Implementing Azure AD Identity Protection
The course is part of these learning paths
This course will provide you with an understanding of what Azure Identity Protection is, what it does, and how to implement identity protection policies.
- Understand what Azure Identity Protection is, what it does, and what it consists of
- Learn about the different identity protection policies that are available and what they do
- Learn how to configure an Azure identity protection policy
This course is intended for anyone who wishes to learn about Azure Identity Protection.
To get the most out of this course, you should have a basic understanding of Azure Active Directory.
Hello and welcome to Azure Identity Protection. In this lesson, we’ll take a look at what it is and what it does.
Azure Identity Protection is used to automatically detect identity-based risks and to help automate remediation of those risks. You can use it to investigate identity-based risks, using data in the portal, AND you can use it to export risk detection data to a third-party SIEM.
Signals picked up by Identity Protection can also be forwarded to other Azure services, like Conditional Access, for example. Doing this allows Conditional Access to make access decisions that are based on the risk signals generated by Identity Protection. This automation helps organizations pick up on risks much quicker and it helps remediate those risks far more quickly than a manual intervention could.
Identity Protection can identify all kinds of identity-centric risks, including those that you see on your screen.
It can identify others as well, but these are the most common.
When Identity Protection detects a risk, remediation actions can be automatically triggered. For example, Identity Protection can automatically force a user to perform Multi-Factor Authentication, or maybe reset their password using SSPR, or you can even automatically block the user until an admin investigates and takes action.
When investigating detections that are picked up by Identity Protection, you can leverage three different reports to assist you in your efforts. You can leverage the Risky Users report, the Risky Sign-Ins report, and the Risk Detections report.
The Risky Users Report allows you to determine users that have been deemed risky, it allows you to view users who have had risk remediated, and those who have had a risk dismissed.
The Risky Sign-ins Report contains up to 30 days’ worth of data that’s filterable. You can use this report to identify sign-ins that have been classified as at risk, confirmed compromised, confirmed safe, dismissed, or remediated.
And then you have the Risk Detections Report. This report contains up to three months’ worth of filterable data that can be used to find information about all risk detections, including other risks triggered at the same time, and even the locations where sign-in attempts have come from.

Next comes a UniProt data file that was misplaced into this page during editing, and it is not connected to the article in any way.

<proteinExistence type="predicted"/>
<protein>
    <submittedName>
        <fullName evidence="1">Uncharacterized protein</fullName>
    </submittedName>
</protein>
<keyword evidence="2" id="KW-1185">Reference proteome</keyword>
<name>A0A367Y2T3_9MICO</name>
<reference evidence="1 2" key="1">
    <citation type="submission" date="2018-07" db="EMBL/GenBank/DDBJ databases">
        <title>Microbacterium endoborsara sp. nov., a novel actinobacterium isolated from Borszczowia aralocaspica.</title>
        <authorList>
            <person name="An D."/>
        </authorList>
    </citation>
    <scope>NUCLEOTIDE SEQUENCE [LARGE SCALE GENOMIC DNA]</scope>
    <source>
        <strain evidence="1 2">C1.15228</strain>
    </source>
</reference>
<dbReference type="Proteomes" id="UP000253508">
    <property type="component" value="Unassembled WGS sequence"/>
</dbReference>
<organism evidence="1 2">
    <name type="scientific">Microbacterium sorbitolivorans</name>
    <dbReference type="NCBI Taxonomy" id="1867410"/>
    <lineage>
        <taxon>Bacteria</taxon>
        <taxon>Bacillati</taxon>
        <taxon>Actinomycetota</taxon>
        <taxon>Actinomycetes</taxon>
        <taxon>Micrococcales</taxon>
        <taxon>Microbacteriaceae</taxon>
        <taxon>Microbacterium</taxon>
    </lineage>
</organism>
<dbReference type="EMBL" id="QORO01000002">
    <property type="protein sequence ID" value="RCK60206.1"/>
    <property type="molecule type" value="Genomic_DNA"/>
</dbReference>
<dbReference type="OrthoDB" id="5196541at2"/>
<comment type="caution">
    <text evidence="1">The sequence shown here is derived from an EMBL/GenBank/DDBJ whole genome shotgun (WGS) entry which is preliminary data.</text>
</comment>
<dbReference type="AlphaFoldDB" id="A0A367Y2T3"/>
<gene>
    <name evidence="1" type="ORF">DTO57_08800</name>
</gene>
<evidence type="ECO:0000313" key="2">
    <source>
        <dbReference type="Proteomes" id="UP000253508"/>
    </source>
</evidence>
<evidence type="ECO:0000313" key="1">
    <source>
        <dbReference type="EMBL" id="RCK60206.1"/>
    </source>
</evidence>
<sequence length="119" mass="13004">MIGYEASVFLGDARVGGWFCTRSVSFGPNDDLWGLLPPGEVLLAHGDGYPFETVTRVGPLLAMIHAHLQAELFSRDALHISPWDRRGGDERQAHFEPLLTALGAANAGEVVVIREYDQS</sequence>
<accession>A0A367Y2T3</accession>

Let’s talk a little bit about risk levels, now. When Azure Identity Protection identifies a risk, it categorizes is into one of three tiers. You have the low, medium, and high tiers. Each tier represents a higher confidence level in a risk that’s been assigned to that tier. In other words, there is higher confidence in a risk being an actual risk if it is categorized as a high risk rather than a medium risk. The same goes for a risk categorized as medium versus low. This means that, while there may be some low risks that aren’t really risks at all, those that are categorized as high risks should raise all kinds of red flags, because confidence is high that those risks are, indeed, high risks that need to be addressed.
Now, before we wrap up this lesson, I just want to touch on permissions and licensing as they relate to Azure Identity Protection. More specifically, I want to point out that you need to be a Security Reader, a Security Operator, a Security Administrator, a Global Reader, or a Global Administrator to access Azure Identity Protection. The role you are assigned will determine what specific actions you can take with it.
The table on your screen breaks them down.
As far as licensing goes, I just want to mention that, while you can get a little bit of Azure Identity Protection reporting if you have an Azure AD Premium P1 license, to really do anything meaningful with Azure Identity Protection, you need to possess an Azure AD Premium P2 license.
So, with that, join me in the next lesson, where we’ll take a look at the different Identity Protection Policies that are available.
Tom is a 25+ year veteran of the IT industry, having worked in environments as large as 40k seats and as small as 50 seats. Throughout the course of a long an interesting career, he has built an in-depth skillset that spans numerous IT disciplines. Tom has designed and architected small, large, and global IT solutions.
In addition to the Cloud Platform and Infrastructure MCSE certification, Tom also carries several other Microsoft certifications. His ability to see things from a strategic perspective allows Tom to architect solutions that closely align with business needs.
In his spare time, Tom enjoys camping, fishing, and playing poker.